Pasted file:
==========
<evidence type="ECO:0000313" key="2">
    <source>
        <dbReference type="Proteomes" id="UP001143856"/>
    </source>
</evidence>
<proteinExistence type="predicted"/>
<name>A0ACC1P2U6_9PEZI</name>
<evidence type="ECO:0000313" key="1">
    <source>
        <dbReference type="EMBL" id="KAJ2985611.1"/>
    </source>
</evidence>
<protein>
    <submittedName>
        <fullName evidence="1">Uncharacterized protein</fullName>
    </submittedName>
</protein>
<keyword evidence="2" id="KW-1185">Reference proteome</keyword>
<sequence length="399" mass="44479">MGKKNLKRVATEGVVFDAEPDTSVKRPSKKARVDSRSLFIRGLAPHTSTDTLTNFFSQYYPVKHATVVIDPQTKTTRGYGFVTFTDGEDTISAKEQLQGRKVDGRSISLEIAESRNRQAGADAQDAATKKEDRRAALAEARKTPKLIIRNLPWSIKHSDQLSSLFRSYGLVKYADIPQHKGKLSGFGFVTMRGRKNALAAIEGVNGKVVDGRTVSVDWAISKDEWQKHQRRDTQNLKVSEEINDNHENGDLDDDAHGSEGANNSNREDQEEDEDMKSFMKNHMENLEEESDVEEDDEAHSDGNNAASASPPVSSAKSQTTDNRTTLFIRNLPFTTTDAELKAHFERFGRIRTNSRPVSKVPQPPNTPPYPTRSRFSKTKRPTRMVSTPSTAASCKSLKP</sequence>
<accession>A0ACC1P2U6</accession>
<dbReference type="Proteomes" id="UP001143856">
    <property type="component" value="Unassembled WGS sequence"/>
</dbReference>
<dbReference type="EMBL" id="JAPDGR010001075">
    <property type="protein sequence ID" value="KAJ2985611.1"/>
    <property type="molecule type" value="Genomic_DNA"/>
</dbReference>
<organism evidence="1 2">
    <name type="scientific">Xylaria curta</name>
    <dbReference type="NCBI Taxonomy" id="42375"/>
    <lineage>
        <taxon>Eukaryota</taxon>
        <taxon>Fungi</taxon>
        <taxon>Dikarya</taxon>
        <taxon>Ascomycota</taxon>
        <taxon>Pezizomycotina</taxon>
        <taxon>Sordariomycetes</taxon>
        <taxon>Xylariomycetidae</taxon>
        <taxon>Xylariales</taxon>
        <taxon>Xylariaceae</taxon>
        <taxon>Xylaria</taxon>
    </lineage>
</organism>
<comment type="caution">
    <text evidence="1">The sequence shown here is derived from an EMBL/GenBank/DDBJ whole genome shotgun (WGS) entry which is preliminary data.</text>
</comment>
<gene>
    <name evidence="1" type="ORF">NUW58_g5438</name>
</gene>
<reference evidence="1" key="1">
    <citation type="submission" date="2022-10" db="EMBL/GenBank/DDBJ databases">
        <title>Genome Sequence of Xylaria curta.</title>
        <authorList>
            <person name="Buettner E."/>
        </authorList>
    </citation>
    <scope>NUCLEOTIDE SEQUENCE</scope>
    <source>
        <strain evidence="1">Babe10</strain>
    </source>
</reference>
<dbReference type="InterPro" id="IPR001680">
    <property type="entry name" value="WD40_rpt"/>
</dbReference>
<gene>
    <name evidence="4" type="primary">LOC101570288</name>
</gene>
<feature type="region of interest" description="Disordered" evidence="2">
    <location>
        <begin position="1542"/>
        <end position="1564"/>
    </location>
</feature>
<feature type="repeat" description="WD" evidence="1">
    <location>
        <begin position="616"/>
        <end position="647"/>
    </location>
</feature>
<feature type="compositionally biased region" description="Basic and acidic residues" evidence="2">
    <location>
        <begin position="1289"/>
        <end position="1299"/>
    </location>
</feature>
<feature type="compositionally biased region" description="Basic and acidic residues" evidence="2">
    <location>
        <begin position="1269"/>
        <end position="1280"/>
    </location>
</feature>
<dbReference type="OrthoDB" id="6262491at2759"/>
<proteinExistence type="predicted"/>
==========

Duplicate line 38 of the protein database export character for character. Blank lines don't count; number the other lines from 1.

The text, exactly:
        <taxon>Xylariomycetidae</taxon>